My point is, the KISS principal doesn't really hold true here. Encryption
schemes are MEANT to be complex in nature (at least one-way), because that's
the only way to make sure that something is properly secured. Botg DID have
encryption at some point, but he did away with it after people found it was
easily reversed. (http://seclists.org/fulldisclosure/2005/Sep/50)

The idea that just because an encryption scheme may be reversed at some
point it shouldn't be used is *absolutely* terrible practice.  Shadow
passwords are a great example, while they have the ability to be cracked,
they're still a de facto standard for authentication in *any* unix
environment. There's a reason for this. That's why people created the
crypt() function, and that's why the windows API has stuff to do this
natively as well.

As for change proposals, I did the digging, and found that 90% of all this
crap would be avoided with a single 0->1 change in the source code. If
'kiosk-mode' was enabled by default, you could at least have the OPTION to
use piss-poor practices to store your passwords if you so choose. (

I've made my final plea to botg on this issue, and if he's not going to
budge I'll be forced to take measures into my own hands and change the damn
source myself.

Thankfully the rest of the world doesn't share your (& botg's) opinions,
because if they did, hacking wouldn't be any fun.


----- Original Message -----
From: "silky" <michaelslists () gmail com>
To: "Christian Sciberras" <uuf6429 () gmail com>
Cc: full-disclosure () lists grok org uk, "Mutiny" <
mutiny () kevinbeardsucks com>
Sent: Thursday, October 14, 2010 2:46:13 AM GMT -05:00 US/Canada Eastern
Subject: Re: [Full-disclosure] Filezilla's silent caching of user's

On Thu, Oct 14, 2010 at 5:39 PM, Christian Sciberras <uuf6429 () gmail com>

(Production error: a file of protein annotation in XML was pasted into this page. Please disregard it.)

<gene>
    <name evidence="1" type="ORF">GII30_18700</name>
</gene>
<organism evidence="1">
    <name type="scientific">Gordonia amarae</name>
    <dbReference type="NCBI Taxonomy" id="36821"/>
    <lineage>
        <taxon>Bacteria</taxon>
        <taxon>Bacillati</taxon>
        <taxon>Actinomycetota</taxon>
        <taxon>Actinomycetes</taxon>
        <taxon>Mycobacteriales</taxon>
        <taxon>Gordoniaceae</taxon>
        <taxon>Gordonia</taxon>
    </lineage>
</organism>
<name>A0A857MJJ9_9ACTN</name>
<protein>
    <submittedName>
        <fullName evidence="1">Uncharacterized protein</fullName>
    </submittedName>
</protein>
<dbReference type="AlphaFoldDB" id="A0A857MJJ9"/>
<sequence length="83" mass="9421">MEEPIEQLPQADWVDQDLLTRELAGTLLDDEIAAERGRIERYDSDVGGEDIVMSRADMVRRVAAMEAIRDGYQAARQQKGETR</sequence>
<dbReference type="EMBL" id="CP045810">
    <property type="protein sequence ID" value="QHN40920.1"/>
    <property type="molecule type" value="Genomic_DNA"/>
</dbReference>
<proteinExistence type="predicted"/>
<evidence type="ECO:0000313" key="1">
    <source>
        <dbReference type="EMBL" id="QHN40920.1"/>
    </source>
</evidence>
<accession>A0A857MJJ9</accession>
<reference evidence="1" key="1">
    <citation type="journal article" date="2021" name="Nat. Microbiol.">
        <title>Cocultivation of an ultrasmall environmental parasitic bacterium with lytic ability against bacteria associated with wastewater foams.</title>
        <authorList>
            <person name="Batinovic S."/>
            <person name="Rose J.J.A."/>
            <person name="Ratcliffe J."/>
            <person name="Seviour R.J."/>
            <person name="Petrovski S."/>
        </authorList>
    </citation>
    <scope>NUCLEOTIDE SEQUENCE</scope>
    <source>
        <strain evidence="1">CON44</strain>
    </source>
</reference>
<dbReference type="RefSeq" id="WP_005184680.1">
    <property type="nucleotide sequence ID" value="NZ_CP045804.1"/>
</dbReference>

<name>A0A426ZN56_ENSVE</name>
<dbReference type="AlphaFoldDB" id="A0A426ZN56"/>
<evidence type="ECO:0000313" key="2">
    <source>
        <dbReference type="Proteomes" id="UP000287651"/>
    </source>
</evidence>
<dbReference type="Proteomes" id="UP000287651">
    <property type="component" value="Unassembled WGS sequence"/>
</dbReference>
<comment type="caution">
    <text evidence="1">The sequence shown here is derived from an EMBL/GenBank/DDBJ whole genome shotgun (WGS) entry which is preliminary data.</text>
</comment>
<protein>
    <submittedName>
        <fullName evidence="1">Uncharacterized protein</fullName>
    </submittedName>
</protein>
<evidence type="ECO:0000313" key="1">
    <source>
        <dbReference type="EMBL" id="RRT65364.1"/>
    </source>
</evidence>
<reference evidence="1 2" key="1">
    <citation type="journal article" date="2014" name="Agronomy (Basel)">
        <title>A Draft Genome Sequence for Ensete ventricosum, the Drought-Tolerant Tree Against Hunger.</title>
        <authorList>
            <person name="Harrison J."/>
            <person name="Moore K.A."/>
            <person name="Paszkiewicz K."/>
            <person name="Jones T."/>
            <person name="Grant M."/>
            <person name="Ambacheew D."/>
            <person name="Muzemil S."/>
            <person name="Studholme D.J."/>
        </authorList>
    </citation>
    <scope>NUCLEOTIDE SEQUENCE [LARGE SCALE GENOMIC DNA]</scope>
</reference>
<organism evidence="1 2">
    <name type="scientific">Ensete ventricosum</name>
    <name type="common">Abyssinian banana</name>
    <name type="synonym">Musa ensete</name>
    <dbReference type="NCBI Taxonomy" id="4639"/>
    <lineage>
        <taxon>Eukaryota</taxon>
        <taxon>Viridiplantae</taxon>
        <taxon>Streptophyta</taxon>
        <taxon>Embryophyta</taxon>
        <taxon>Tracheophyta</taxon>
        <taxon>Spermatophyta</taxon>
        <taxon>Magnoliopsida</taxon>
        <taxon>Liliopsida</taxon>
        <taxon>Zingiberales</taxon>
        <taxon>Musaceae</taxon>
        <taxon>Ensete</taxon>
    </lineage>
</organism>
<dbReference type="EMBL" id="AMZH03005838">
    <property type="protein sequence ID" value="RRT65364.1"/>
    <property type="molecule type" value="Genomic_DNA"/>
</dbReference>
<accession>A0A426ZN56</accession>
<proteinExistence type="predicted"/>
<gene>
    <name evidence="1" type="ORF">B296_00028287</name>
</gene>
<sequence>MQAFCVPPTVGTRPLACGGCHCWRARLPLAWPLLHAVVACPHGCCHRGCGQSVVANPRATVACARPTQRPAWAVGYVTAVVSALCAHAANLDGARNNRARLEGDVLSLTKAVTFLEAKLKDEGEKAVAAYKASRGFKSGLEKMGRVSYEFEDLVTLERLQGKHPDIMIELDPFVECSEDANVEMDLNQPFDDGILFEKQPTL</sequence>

Not all attackers are created

I still see this a simple matter of violating KISS to introduce a layer
of encryption.
The question is, to which end? Sure, an attacker might see the encrypted
file and think it's "too difficult" for him to get to the passwords.
might use a certain utility to decrypt the said file. The thing is, to
which end are
we encrypting the data? Just for the sake of making it work like the N
other programs?
I mean, if this doesn't *work*, why even *bother*?

Sorry, but your comments are totally useless here and can't even
really be addressed properly, given their quite ridiculous nature. You
are missing the point of the encryption, and it is not my job to
convince you, and any further comments with anyone other than the
developer are useless.

There is no question here. There is no discussion. It should be done,
and if it is not, password saving should be stopped in FileZilla or an
alternative program should be sought. It's that simple.

Great. If it's so simple that it can be done in under 10 mins, go
to them.

This email thread *is* a direct complaint to them, after bugs have
been closed for years. I didn't start this thread. Do you even
understand what is going on here? Your emails suggest you do not.